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TOK: Ethics Presentation

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Ha Le

on 7 January 2013

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Transcript of TOK: Ethics Presentation

photo credit Nasa / Goddard Space Flight Center / Reto Stöckli A TOK presentation by Ha, Yiliang, Vika, and Brayden Ethics Class Activity:
A Board Meeting The situation: You are members of a board listening to a pitch about a new medical development...

The proposition? A super-memory/attention pill

Vote: YES or NO?

To consider...
Can be used for jobs in need of concentration (surgeon, pilot, etc.)
Misuse of pill
The impaired vs. the healthy
What will allowing this pill lead to? Real Life Situation The decision-making process by the class on a hypothetical issue

This can be extended to how everybody comes to a conclusion about a certain controversy, whether it be genetic engineering (as w/ the class activity), social issues, and politics

What helps guide those decisions? What role does ethics play? Knowledge Issue To what extent do beliefs and external factors affect our ethical decisions? What is ethics? Ethics vs. Morals
ethics = rules of conduct recognized in respect to a particular class of human actions, group, culture etc.; external
morals = principles or habits w/ respect to right/wrong conduct; follows individual ideals and principles; internal Theories & Ethics Utilitarianism
Self-interest theory
Moral relativism
Duty ethics Moral Relativism and Evolution Evolution and Creation
Life is ultimately without meaning
Life has a purpose/plan

Morally neutral: sharing wisdom, giving reasons for believing, giving others the choice to think and judge for themselves.

Peter Kreeft says, "Moral relativism is a philosophy that denies moral absolutes. That thought to me is the prime suspect - public enemy number one."

How effective is language in the process of changing a person's views on ethics? Self-interest theory Moral Relativism Four arguments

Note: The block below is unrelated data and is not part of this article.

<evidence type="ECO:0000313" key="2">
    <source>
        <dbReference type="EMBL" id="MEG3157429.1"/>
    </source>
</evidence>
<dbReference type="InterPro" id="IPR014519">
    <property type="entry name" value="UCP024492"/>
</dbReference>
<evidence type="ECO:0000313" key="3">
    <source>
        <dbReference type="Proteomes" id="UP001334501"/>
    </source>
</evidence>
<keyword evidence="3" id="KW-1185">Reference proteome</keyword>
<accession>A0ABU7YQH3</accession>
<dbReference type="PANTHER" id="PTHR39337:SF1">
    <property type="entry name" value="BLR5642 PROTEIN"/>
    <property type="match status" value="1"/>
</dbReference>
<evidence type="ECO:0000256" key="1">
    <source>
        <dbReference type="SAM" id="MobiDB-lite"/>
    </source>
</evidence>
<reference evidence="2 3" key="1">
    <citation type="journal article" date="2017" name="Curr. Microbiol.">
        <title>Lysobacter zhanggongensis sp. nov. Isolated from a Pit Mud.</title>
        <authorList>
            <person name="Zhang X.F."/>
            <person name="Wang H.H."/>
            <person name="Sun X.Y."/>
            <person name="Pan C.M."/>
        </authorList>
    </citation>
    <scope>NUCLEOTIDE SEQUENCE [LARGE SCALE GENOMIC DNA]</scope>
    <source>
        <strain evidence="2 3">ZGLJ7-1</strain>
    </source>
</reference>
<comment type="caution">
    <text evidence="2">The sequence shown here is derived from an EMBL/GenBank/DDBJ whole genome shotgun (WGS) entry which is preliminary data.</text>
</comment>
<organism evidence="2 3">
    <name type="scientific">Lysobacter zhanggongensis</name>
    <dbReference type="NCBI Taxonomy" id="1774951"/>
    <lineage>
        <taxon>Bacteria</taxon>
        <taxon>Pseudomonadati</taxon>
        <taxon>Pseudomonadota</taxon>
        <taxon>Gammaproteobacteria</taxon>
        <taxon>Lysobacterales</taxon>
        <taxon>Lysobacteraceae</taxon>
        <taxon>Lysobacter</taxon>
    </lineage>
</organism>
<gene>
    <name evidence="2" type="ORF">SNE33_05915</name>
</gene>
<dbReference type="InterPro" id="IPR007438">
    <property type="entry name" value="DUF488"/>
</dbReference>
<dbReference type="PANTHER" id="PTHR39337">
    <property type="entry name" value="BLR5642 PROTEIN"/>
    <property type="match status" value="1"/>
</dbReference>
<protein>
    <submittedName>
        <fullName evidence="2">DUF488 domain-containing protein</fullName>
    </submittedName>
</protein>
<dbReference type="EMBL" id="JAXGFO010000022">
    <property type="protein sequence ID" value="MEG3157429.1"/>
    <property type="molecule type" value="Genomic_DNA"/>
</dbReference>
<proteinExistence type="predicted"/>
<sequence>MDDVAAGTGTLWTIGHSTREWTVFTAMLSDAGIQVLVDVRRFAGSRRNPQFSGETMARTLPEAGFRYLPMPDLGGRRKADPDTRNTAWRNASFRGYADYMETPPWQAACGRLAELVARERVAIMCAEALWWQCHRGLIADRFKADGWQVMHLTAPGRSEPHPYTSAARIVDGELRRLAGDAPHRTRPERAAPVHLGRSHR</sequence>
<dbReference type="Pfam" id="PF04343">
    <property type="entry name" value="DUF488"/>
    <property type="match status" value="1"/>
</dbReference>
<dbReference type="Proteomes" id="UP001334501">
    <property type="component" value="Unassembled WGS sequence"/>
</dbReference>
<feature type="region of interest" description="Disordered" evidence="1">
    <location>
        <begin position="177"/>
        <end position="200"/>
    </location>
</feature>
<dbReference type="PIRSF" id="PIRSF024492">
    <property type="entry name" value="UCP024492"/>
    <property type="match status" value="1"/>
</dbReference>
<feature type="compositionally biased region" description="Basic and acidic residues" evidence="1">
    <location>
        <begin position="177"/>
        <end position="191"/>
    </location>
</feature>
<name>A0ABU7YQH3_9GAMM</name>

definitional: "everyone is selfish"
evolutionary: "we are naturally selfish creatures, programmed to pursue our own interests"
hidden benefits: "we act for gratitude, praise, and a positive image of ourselves"
fear of punishment: "we do not do wrong because we fear punishment" The worldwide view that ethical standards, morality, and positions of right and wrong are subject to a person’s individual choice and are culturally based.
Three claims: morality is changeable, subjective, and individual.

Right and wrong are not absolutes. They can be determined by each individual depending on the situation, person, and consequences.

Freedom of choice vs anarchy

Does moral relativism say anything goes? Duty Ethics Self-Interest Theory: Analysis.... Wall Street Journal: 'It's Mine!' The Selfish Gene
To what extent are our ethics guided by self-interest?
To what extent is reason involved? How about emotion? The ethical position that determines moraility based on adherence to rules
Schools of thoughts
Right theory - John Locke
Samuel Pufendorf
Religious Ethics
Kantian Ethics Utilitarianism Religious Ethics Morality is determined through religious belief
It is our duty to follow God's commands Counter-argument - is it good because God commands it, or does God commands it because it is good? Eg. Spanish Inquisition Kant's theory CATEGORICAL IMPERATIVE
Act only on those maxims (or rules of action)
that you could at the same time will to be a universal law. Based completely on reason Language - How does one understand God's will? Definition: a theory that the aim of action should be the largest possible balance of pleasure over pain or the greatest happiness of the greatest number
actions, including lying, are morally acceptable when the resulting consequences maximize benefit or minimize harm Counter-arguments - consequences of actions are ignore
-absolute, does not adress conflicting duties Pros - certainty
Cons - neglects consequences Area of Knowledge History - Eugenics - Hitler? How do you know that your reasoning is universal? SO.... Let's re-examine our RLS with what has been discussed...

To what extent did each ethical theory affect your decision? What about the WOK's? Issues with utilitarianism... Is the woman right or wrong?
Is it moral to keep aesthetically pleasing objects intact instead of scrapping them in order to provide supplies?
How do you determine which action would benefit society more? A dilemma... According to utilitarianism: an act done in ill will but resulting in good for a majority of people = ETHICALLY SOUND

To what extent do the ends justify the means?
And how can we even measure "happiness" or "common good"?

controversy: one can never foresee an action's consequences; utilitarianism can be used to justify breaches of human rights
a case within history: the bombing of Hiroshima & Nagasaki Also... homework! Create a visual representation (collage, drawing, etc.) that shows us what factors defines your ethics (min. size - 1/2 page) TED Talks:
Our Buggy Moral Code From the video, what factors appear to affect people's ethics?
How do ethics affect our perception of an event?
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